The Martha Graham Dance Company: Strategic Plan: FY 2013-‐17 Executive Summary Mission The Martha Graham Dance Company will continue to be a world leader in the evolving art form of modern dance, building on its legacy of innovation as it showcases classic American masterpieces alongside vital contemporary work, bringing the art form to a wider audience through performance and community activity. Introduction The Graham Company has examined the climate for dance companies based in New York and performing internationally, the characteristics of companies that have succeeded in that climate, and the ways in which the Graham Company meets or falls short of such models. Finally, an assessment of the Company’s strengths and weaknesses led the organization to identify four strategies that will assist in achieving the Company’s goals. Strengths and Weaknesses The Martha Graham Dance Company is an internationally recognized “brand” that connotes excellent repertory and performance, whether the Company is seen in the opera house settings in which it has historically appeared, or the alternative spaces it has been serving since 2006. Its Directors are respected as senior members of the dance field who fulfill artistic and financial commitments and respond to changing demands with flexibility. The Company now operates out of a newly acquired facility that is a tremendous improvement over the space it has used for the last twelve years. Its Board is engaged, meeting its obligation to participate at the oversight level and support the Company financially, both through gifts and (with a bit less success) solicitations. Nevertheless, it is true that the Board is smaller than appropriate for an organization with the Graham Company’s mission, and it lacks sufficient members with corporate experience. The Board is also in need of dynamic leadership as its senior members reduce their participation after decades of service. The staff is also smaller than it should be, with important gaps in development and other needs in finance and education. The Company must find ways to respond to a changing touring industry and increase its contributed income, which has historically hovered at 40% of the budget. Four Strategies for Fulfilling the Mission and Two Goals for the Future The Company has identified four strategies for immediate action and two additional strategies it plans to address as a second phase of its plan. Strategy I: The Company will commission new work and present the work of other companies in its studio theater. To date the Company has commissioned eight short works by recognized artists as a part of its Lamentation Variations project. It will seek relationships with funders and presenters to help support its plan to acquire existing works by dance masters and new works by prominent choreographers. It will plan its presentations on a calendar that rolls out five years at a time, and develop a mix of repertory that includes significant opera house works along with works best seen in more intimate settings. Strategy II: The Company will diversify its methods of booking its work internationally. Following the loss of its international agent, who passed away recently, the Executive Director will work more closely with local agents in various areas of the globe. This will require a greater allocation of the Director’s time for this project and, hence, additional staffing to support her other projects in development, finance, and education, prioritized in that order. Strategy III: The Company will undertake an archive project to enhance its service to the field. By the account of every archive, costume, set, and moving image expert who has viewed the Company’s collection, the Graham Company has the most complex and comprehensive archive in the modern dance world, and one of the most complex in all of the performing arts. The Company will acquire funding to preserve, organize and digitize the collection, and increase its earned income through appropriate licensing of archival materials. Strategy IV: The Company will earmark greater financial resources for its development effort. The Company must invest effort in developing its roster of Trustees and expanding its Board. The Board will increase its Nominating Committee membership and involve all members of the Board in the search for new members and leadership candidates. The Company will invest in its development department, hiring a specialist in institutional giving and increasing its individual specialist position to full time. The resulting development department will be: Executive Director, Director of Major Gifts and Special Events, Director of Institutional Gifts, Development Assistant, Assistant to the Executive Director. After the four primary strategies have been initiated, the Company will consider its educational and training programs, beginning with two identified strategies. Strategy V: The Company will develop a comprehensive department that embraces licensing, K-‐12 and university educational activities, and life-‐long learning programs for adults. Strategy VI: The Company will form partnerships with institutions of higher learning as an addition to its mission and as a means to expand its facilities. Conclusion The Company has already had notable success in accomplishing its goals and is pleased to announce a new association with IMG Artists to promote its international touring. The Board appointed three new members during the planning process and is committed to identifying four more members in the next year. The organization’s Director of Individual Development position was increased to fulltime in 2014 and a grant-‐writing consultant has been engaged to assist with institutional gift solicitation. The Board has formed the New Production Fund to energize support for commissions, and generous funding for the second and third years of the archive project has been received. Thoughtful planning and consistent implementation have been the key to these achievements.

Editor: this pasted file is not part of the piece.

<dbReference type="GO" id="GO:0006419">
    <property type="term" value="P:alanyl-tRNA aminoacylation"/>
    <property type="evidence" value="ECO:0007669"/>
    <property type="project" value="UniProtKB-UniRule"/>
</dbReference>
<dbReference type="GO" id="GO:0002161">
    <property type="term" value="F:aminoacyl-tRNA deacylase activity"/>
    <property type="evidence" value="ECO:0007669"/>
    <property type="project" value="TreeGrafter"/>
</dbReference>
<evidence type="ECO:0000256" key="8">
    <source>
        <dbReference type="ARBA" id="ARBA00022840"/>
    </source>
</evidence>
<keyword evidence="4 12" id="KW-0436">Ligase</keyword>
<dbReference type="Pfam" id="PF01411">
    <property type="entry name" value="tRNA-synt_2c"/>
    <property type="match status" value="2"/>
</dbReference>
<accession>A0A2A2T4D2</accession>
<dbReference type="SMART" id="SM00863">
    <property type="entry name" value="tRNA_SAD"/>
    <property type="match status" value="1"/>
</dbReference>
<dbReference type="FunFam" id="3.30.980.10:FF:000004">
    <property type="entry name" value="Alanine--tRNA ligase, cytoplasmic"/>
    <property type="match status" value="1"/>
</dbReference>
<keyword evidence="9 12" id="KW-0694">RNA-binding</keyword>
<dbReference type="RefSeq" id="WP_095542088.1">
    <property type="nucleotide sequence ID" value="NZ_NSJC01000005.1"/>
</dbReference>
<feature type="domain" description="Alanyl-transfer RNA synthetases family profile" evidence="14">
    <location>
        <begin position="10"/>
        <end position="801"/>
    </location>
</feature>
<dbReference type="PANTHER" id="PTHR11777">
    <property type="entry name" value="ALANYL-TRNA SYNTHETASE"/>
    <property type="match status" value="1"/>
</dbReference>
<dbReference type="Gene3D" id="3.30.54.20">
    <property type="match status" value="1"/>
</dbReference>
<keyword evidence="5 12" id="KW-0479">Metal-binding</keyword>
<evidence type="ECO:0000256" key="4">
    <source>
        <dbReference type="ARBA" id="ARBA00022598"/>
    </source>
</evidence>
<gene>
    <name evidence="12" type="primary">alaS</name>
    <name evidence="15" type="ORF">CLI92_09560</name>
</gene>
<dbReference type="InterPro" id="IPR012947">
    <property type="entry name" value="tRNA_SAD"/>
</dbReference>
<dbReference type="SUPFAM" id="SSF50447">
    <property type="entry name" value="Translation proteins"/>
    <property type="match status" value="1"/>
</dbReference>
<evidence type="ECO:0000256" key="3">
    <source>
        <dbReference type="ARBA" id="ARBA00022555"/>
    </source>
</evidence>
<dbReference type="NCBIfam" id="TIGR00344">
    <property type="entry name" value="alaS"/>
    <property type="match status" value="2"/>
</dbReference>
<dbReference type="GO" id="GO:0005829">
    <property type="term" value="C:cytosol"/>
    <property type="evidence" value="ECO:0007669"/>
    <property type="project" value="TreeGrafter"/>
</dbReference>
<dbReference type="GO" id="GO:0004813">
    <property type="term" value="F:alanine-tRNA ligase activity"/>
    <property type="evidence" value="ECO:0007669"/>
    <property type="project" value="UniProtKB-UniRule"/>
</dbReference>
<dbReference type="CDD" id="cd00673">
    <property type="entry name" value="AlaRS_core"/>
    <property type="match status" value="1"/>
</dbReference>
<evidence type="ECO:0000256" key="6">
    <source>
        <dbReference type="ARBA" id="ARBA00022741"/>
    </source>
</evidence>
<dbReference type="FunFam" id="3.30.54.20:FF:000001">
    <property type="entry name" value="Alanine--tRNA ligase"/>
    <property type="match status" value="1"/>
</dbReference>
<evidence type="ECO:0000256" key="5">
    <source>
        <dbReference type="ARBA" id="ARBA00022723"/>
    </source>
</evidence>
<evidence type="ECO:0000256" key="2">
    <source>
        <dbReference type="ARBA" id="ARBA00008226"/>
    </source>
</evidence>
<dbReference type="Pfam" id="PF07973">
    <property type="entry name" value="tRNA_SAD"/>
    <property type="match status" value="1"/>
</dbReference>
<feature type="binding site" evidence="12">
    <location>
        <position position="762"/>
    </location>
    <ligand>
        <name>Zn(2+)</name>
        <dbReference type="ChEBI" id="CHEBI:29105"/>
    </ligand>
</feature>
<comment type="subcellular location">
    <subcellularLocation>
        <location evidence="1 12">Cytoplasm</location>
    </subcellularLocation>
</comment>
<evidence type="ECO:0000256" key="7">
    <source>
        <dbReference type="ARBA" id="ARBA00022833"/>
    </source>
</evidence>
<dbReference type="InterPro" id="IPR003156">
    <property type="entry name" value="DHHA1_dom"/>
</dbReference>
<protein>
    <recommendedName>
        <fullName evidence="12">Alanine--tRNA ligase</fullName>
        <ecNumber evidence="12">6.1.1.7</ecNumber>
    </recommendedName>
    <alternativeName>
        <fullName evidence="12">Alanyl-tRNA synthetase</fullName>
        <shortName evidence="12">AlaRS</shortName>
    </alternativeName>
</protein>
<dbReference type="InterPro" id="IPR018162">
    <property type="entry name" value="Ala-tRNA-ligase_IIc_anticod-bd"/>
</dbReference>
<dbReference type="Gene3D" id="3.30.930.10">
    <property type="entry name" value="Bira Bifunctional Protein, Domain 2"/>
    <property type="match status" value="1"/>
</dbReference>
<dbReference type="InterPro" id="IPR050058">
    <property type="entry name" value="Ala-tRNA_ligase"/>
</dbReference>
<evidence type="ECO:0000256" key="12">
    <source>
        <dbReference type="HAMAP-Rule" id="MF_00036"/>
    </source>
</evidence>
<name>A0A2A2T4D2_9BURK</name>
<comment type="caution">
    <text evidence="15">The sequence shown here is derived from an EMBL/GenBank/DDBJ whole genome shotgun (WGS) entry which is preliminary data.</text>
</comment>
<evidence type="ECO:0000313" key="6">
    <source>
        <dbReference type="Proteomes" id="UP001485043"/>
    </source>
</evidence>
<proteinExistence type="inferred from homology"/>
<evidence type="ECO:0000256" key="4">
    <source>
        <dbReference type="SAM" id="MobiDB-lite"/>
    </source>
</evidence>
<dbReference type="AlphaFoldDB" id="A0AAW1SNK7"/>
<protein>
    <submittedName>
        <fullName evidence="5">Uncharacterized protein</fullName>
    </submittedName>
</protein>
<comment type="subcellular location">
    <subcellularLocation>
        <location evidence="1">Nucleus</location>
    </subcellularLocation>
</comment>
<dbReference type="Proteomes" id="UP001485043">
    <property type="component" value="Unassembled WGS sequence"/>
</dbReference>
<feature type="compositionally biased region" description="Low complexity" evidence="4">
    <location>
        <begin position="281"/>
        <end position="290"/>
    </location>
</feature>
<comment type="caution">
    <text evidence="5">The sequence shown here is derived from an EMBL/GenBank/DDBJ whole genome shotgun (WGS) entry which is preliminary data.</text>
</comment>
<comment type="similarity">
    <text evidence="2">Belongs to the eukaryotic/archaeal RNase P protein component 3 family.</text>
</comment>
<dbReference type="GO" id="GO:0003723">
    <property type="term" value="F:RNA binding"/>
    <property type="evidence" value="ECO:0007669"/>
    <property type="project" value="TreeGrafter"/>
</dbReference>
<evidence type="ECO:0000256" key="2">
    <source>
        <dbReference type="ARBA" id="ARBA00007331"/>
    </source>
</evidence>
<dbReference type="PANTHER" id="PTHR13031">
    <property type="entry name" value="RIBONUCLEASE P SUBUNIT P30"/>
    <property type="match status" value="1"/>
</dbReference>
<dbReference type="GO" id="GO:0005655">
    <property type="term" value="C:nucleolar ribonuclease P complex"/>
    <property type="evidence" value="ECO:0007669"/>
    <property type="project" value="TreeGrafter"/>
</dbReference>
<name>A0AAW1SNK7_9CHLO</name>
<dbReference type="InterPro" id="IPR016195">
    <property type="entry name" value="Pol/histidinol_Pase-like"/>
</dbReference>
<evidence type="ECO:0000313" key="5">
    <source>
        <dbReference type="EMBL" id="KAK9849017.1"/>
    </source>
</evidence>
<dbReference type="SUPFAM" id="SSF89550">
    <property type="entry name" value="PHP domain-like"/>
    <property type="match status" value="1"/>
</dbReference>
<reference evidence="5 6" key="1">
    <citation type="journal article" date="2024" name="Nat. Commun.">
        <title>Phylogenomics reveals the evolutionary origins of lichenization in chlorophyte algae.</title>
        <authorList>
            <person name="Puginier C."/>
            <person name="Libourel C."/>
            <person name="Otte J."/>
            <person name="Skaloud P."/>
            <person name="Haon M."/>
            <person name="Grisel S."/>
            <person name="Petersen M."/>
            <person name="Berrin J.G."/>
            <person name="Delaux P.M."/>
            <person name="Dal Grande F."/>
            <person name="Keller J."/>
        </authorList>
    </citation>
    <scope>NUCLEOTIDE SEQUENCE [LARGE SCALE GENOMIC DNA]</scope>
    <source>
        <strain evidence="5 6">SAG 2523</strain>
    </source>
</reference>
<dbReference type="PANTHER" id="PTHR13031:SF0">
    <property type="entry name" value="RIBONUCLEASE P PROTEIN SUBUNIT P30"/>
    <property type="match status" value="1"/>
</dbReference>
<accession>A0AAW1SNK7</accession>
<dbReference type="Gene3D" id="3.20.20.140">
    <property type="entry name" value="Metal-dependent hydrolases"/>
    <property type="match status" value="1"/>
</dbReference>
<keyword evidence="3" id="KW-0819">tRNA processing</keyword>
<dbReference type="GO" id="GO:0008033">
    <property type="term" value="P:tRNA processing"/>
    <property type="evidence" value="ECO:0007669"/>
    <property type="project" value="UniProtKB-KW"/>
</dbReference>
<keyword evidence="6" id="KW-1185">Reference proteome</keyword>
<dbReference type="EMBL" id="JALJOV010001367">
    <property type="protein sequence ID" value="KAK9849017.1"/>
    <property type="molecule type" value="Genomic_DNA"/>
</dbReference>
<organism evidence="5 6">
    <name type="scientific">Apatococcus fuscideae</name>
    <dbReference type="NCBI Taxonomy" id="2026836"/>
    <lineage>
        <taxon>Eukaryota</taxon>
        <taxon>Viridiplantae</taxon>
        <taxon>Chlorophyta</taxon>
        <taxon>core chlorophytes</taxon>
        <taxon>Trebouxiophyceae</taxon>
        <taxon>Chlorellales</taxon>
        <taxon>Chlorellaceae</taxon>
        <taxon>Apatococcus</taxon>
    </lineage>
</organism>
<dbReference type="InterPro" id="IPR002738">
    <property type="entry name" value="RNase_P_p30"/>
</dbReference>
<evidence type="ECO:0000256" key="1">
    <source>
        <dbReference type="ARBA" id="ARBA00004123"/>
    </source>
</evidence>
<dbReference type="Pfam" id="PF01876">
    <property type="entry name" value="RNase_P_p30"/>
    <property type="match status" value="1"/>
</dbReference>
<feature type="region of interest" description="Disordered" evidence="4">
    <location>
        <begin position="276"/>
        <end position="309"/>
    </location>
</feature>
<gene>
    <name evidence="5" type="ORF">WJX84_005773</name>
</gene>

© Copyright 2018